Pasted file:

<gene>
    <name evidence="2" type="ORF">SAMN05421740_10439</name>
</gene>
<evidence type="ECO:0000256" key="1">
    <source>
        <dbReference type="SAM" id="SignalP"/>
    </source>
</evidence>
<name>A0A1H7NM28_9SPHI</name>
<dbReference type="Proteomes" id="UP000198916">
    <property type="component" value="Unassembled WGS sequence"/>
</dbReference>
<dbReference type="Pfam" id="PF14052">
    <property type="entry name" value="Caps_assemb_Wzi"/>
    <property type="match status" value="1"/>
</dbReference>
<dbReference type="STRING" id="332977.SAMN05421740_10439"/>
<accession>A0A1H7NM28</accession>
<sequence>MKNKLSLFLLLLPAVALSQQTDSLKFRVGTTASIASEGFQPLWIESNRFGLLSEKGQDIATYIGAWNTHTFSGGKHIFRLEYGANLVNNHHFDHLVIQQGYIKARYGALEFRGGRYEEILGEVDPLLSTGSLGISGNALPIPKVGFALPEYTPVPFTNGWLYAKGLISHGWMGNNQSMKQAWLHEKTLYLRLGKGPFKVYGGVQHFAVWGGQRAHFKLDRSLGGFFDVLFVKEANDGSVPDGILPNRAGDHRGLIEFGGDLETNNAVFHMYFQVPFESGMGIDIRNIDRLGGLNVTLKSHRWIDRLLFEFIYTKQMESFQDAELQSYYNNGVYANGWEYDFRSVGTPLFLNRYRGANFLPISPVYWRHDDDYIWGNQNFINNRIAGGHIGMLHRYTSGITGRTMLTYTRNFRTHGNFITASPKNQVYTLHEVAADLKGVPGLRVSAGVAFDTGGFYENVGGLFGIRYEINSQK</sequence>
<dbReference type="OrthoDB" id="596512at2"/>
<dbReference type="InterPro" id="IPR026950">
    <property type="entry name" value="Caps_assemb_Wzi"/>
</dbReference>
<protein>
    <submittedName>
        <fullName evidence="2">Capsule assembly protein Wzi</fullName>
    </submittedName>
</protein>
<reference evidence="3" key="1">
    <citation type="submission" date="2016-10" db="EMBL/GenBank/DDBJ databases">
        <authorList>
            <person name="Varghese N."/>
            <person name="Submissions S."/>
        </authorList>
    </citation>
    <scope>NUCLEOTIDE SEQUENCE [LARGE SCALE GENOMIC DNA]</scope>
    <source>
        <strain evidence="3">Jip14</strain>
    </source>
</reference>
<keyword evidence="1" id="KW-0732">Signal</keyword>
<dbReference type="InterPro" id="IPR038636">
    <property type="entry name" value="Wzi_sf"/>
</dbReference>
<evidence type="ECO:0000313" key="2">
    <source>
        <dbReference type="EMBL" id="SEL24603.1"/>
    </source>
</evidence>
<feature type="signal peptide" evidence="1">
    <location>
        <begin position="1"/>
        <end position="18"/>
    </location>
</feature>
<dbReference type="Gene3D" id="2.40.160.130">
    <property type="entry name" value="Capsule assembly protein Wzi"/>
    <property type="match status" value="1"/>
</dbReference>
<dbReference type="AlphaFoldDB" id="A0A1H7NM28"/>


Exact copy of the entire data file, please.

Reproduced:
<gene>
    <name evidence="2" type="ORF">SAMN05421740_10439</name>
</gene>
<evidence type="ECO:0000256" key="1">
    <source>
        <dbReference type="SAM" id="SignalP"/>
    </source>
</evidence>
<name>A0A1H7NM28_9SPHI</name>
<dbReference type="Proteomes" id="UP000198916">
    <property type="component" value="Unassembled WGS sequence"/>
</dbReference>
<dbReference type="Pfam" id="PF14052">
    <property type="entry name" value="Caps_assemb_Wzi"/>
    <property type="match status" value="1"/>
</dbReference>
<dbReference type="STRING" id="332977.SAMN05421740_10439"/>
<accession>A0A1H7NM28</accession>
<sequence>MKNKLSLFLLLLPAVALSQQTDSLKFRVGTTASIASEGFQPLWIESNRFGLLSEKGQDIATYIGAWNTHTFSGGKHIFRLEYGANLVNNHHFDHLVIQQGYIKARYGALEFRGGRYEEILGEVDPLLSTGSLGISGNALPIPKVGFALPEYTPVPFTNGWLYAKGLISHGWMGNNQSMKQAWLHEKTLYLRLGKGPFKVYGGVQHFAVWGGQRAHFKLDRSLGGFFDVLFVKEANDGSVPDGILPNRAGDHRGLIEFGGDLETNNAVFHMYFQVPFESGMGIDIRNIDRLGGLNVTLKSHRWIDRLLFEFIYTKQMESFQDAELQSYYNNGVYANGWEYDFRSVGTPLFLNRYRGANFLPISPVYWRHDDDYIWGNQNFINNRIAGGHIGMLHRYTSGITGRTMLTYTRNFRTHGNFITASPKNQVYTLHEVAADLKGVPGLRVSAGVAFDTGGFYENVGGLFGIRYEINSQK</sequence>
<dbReference type="OrthoDB" id="596512at2"/>
<dbReference type="InterPro" id="IPR026950">
    <property type="entry name" value="Caps_assemb_Wzi"/>
</dbReference>
<protein>
    <submittedName>
        <fullName evidence="2">Capsule assembly protein Wzi</fullName>
    </submittedName>
</protein>
<reference evidence="3" key="1">
    <citation type="submission" date="2016-10" db="EMBL/GenBank/DDBJ databases">
        <authorList>
            <person name="Varghese N."/>
            <person name="Submissions S."/>
        </authorList>
    </citation>
    <scope>NUCLEOTIDE SEQUENCE [LARGE SCALE GENOMIC DNA]</scope>
    <source>
        <strain evidence="3">Jip14</strain>
    </source>
</reference>
<keyword evidence="1" id="KW-0732">Signal</keyword>
<dbReference type="InterPro" id="IPR038636">
    <property type="entry name" value="Wzi_sf"/>
</dbReference>
<evidence type="ECO:0000313" key="2">
    <source>
        <dbReference type="EMBL" id="SEL24603.1"/>
    </source>
</evidence>
<feature type="signal peptide" evidence="1">
    <location>
        <begin position="1"/>
        <end position="18"/>
    </location>
</feature>
<dbReference type="Gene3D" id="2.40.160.130">
    <property type="entry name" value="Capsule assembly protein Wzi"/>
    <property type="match status" value="1"/>
</dbReference>
<dbReference type="AlphaFoldDB" id="A0A1H7NM28"/>